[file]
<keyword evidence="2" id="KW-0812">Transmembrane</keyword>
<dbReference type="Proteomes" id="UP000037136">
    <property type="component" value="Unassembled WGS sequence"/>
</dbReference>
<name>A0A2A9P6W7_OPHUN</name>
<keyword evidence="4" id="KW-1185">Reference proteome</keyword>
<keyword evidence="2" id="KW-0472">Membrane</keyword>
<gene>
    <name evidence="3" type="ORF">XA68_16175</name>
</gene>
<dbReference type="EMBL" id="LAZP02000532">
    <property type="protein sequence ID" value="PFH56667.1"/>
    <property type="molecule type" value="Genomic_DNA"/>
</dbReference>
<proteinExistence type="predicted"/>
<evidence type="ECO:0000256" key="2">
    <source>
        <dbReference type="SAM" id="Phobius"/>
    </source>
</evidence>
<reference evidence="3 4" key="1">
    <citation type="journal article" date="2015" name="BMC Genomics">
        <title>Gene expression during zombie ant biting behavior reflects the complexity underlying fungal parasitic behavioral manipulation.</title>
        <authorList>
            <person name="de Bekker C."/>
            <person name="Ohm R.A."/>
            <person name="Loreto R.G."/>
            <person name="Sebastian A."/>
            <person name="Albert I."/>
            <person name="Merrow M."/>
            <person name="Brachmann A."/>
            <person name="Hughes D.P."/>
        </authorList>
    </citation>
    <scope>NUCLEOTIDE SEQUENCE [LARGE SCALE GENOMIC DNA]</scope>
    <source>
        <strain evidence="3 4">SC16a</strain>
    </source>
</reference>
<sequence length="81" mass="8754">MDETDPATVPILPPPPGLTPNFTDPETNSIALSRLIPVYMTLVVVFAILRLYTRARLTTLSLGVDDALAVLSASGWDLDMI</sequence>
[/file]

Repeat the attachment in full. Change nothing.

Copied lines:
<keyword evidence="2" id="KW-0812">Transmembrane</keyword>
<dbReference type="Proteomes" id="UP000037136">
    <property type="component" value="Unassembled WGS sequence"/>
</dbReference>
<name>A0A2A9P6W7_OPHUN</name>
<keyword evidence="4" id="KW-1185">Reference proteome</keyword>
<keyword evidence="2" id="KW-0472">Membrane</keyword>
<gene>
    <name evidence="3" type="ORF">XA68_16175</name>
</gene>
<dbReference type="EMBL" id="LAZP02000532">
    <property type="protein sequence ID" value="PFH56667.1"/>
    <property type="molecule type" value="Genomic_DNA"/>
</dbReference>
<proteinExistence type="predicted"/>
<evidence type="ECO:0000256" key="2">
    <source>
        <dbReference type="SAM" id="Phobius"/>
    </source>
</evidence>
<reference evidence="3 4" key="1">
    <citation type="journal article" date="2015" name="BMC Genomics">
        <title>Gene expression during zombie ant biting behavior reflects the complexity underlying fungal parasitic behavioral manipulation.</title>
        <authorList>
            <person name="de Bekker C."/>
            <person name="Ohm R.A."/>
            <person name="Loreto R.G."/>
            <person name="Sebastian A."/>
            <person name="Albert I."/>
            <person name="Merrow M."/>
            <person name="Brachmann A."/>
            <person name="Hughes D.P."/>
        </authorList>
    </citation>
    <scope>NUCLEOTIDE SEQUENCE [LARGE SCALE GENOMIC DNA]</scope>
    <source>
        <strain evidence="3 4">SC16a</strain>
    </source>
</reference>
<sequence length="81" mass="8754">MDETDPATVPILPPPPGLTPNFTDPETNSIALSRLIPVYMTLVVVFAILRLYTRARLTTLSLGVDDALAVLSASGWDLDMI</sequence>